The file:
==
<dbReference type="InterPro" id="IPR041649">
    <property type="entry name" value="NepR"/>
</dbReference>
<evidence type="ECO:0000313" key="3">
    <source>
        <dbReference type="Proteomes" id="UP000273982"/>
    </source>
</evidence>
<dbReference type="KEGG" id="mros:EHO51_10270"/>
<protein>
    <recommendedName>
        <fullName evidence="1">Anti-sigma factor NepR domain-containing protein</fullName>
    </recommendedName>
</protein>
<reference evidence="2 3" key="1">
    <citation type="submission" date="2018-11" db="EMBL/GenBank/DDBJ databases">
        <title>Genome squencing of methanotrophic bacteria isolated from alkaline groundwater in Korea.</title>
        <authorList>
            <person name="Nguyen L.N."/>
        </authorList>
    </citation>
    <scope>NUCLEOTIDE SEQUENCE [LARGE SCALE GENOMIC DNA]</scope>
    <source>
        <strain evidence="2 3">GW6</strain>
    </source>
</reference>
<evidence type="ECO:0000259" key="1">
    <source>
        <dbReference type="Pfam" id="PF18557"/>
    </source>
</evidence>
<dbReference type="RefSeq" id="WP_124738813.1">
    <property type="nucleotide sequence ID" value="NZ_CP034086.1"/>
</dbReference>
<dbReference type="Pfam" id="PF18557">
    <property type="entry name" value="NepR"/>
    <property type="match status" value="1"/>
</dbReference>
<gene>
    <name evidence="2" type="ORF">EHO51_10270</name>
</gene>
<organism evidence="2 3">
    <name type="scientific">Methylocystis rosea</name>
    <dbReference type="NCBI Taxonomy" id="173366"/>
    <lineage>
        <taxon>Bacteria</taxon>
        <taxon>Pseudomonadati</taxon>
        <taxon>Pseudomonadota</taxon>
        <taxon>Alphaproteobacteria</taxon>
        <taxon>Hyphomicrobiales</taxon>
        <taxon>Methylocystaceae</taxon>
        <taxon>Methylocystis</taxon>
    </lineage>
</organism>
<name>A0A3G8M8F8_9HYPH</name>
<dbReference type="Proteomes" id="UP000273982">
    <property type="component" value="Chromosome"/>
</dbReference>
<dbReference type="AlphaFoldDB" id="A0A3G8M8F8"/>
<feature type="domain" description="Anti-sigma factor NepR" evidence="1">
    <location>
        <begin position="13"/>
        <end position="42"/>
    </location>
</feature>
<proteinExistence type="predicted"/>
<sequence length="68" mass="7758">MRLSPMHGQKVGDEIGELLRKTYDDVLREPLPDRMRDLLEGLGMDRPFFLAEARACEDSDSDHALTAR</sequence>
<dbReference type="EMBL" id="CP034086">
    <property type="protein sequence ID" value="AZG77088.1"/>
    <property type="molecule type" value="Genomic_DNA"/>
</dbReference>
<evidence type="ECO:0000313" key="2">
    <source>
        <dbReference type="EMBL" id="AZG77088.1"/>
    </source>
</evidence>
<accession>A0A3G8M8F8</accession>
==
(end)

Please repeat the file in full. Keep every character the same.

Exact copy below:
<dbReference type="InterPro" id="IPR041649">
    <property type="entry name" value="NepR"/>
</dbReference>
<evidence type="ECO:0000313" key="3">
    <source>
        <dbReference type="Proteomes" id="UP000273982"/>
    </source>
</evidence>
<dbReference type="KEGG" id="mros:EHO51_10270"/>
<protein>
    <recommendedName>
        <fullName evidence="1">Anti-sigma factor NepR domain-containing protein</fullName>
    </recommendedName>
</protein>
<reference evidence="2 3" key="1">
    <citation type="submission" date="2018-11" db="EMBL/GenBank/DDBJ databases">
        <title>Genome squencing of methanotrophic bacteria isolated from alkaline groundwater in Korea.</title>
        <authorList>
            <person name="Nguyen L.N."/>
        </authorList>
    </citation>
    <scope>NUCLEOTIDE SEQUENCE [LARGE SCALE GENOMIC DNA]</scope>
    <source>
        <strain evidence="2 3">GW6</strain>
    </source>
</reference>
<evidence type="ECO:0000259" key="1">
    <source>
        <dbReference type="Pfam" id="PF18557"/>
    </source>
</evidence>
<dbReference type="RefSeq" id="WP_124738813.1">
    <property type="nucleotide sequence ID" value="NZ_CP034086.1"/>
</dbReference>
<dbReference type="Pfam" id="PF18557">
    <property type="entry name" value="NepR"/>
    <property type="match status" value="1"/>
</dbReference>
<gene>
    <name evidence="2" type="ORF">EHO51_10270</name>
</gene>
<organism evidence="2 3">
    <name type="scientific">Methylocystis rosea</name>
    <dbReference type="NCBI Taxonomy" id="173366"/>
    <lineage>
        <taxon>Bacteria</taxon>
        <taxon>Pseudomonadati</taxon>
        <taxon>Pseudomonadota</taxon>
        <taxon>Alphaproteobacteria</taxon>
        <taxon>Hyphomicrobiales</taxon>
        <taxon>Methylocystaceae</taxon>
        <taxon>Methylocystis</taxon>
    </lineage>
</organism>
<name>A0A3G8M8F8_9HYPH</name>
<dbReference type="Proteomes" id="UP000273982">
    <property type="component" value="Chromosome"/>
</dbReference>
<dbReference type="AlphaFoldDB" id="A0A3G8M8F8"/>
<feature type="domain" description="Anti-sigma factor NepR" evidence="1">
    <location>
        <begin position="13"/>
        <end position="42"/>
    </location>
</feature>
<proteinExistence type="predicted"/>
<sequence length="68" mass="7758">MRLSPMHGQKVGDEIGELLRKTYDDVLREPLPDRMRDLLEGLGMDRPFFLAEARACEDSDSDHALTAR</sequence>
<dbReference type="EMBL" id="CP034086">
    <property type="protein sequence ID" value="AZG77088.1"/>
    <property type="molecule type" value="Genomic_DNA"/>
</dbReference>
<evidence type="ECO:0000313" key="2">
    <source>
        <dbReference type="EMBL" id="AZG77088.1"/>
    </source>
</evidence>
<accession>A0A3G8M8F8</accession>